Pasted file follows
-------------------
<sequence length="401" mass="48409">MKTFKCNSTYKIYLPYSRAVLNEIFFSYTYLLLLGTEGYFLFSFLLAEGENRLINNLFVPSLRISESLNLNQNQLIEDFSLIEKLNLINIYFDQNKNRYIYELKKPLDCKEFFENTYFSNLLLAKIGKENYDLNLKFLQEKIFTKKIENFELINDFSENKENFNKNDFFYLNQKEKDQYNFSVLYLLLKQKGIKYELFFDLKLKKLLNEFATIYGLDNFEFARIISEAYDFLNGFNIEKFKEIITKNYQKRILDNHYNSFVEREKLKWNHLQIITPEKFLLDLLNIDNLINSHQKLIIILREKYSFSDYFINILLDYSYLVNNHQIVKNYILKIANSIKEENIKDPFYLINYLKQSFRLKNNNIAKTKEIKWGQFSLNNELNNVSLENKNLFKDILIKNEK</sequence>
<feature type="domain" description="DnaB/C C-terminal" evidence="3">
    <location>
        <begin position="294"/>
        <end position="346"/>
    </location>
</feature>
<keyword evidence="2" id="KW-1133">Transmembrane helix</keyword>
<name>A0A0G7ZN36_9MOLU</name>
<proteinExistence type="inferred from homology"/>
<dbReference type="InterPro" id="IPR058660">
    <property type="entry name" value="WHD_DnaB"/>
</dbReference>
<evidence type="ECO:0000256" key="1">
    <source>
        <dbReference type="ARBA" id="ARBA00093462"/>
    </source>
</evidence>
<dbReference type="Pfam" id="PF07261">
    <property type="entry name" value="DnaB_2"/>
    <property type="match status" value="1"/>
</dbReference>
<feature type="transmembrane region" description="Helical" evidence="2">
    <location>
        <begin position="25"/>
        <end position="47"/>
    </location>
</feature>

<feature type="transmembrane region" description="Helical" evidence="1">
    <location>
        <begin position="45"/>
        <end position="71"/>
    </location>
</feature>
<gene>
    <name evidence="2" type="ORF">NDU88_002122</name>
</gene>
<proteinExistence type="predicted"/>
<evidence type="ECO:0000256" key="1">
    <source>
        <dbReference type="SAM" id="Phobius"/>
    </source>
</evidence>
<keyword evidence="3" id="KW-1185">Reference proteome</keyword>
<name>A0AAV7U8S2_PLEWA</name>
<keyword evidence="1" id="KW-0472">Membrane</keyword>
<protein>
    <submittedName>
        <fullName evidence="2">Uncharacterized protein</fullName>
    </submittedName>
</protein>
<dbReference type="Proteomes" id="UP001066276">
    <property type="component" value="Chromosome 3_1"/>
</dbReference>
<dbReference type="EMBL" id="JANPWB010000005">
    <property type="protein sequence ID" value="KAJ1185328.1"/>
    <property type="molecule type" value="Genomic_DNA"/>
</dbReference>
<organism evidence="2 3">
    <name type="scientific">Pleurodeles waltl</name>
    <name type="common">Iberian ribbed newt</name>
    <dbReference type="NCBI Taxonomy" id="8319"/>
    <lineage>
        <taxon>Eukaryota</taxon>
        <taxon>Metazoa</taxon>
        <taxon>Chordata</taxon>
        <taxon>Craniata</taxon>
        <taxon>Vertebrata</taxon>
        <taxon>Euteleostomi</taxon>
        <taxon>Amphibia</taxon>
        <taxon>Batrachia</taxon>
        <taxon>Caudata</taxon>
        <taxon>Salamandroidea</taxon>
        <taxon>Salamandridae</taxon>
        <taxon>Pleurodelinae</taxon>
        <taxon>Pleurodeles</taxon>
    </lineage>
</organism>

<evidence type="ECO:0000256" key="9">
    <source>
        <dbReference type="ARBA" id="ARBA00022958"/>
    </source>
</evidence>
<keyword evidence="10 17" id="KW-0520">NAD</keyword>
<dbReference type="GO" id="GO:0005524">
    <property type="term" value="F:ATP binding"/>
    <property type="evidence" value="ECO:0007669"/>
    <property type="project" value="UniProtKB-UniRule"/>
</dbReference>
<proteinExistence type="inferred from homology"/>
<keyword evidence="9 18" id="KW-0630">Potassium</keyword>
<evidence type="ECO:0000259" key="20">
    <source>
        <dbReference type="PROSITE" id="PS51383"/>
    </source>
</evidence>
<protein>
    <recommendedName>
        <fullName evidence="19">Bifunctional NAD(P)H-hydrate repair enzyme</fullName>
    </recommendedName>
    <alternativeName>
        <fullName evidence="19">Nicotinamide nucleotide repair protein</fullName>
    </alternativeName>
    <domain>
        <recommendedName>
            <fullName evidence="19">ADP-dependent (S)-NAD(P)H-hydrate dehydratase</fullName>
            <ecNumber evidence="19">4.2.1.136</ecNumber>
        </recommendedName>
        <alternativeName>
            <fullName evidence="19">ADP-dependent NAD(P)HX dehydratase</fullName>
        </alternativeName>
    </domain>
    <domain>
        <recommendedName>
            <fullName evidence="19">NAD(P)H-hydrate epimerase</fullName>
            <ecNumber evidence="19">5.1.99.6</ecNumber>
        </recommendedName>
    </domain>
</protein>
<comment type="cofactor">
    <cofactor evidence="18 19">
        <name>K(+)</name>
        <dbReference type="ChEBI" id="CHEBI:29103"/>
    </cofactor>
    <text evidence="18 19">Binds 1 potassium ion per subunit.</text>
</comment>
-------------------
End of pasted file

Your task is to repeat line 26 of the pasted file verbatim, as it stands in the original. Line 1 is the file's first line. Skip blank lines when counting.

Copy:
        <end position="47"/>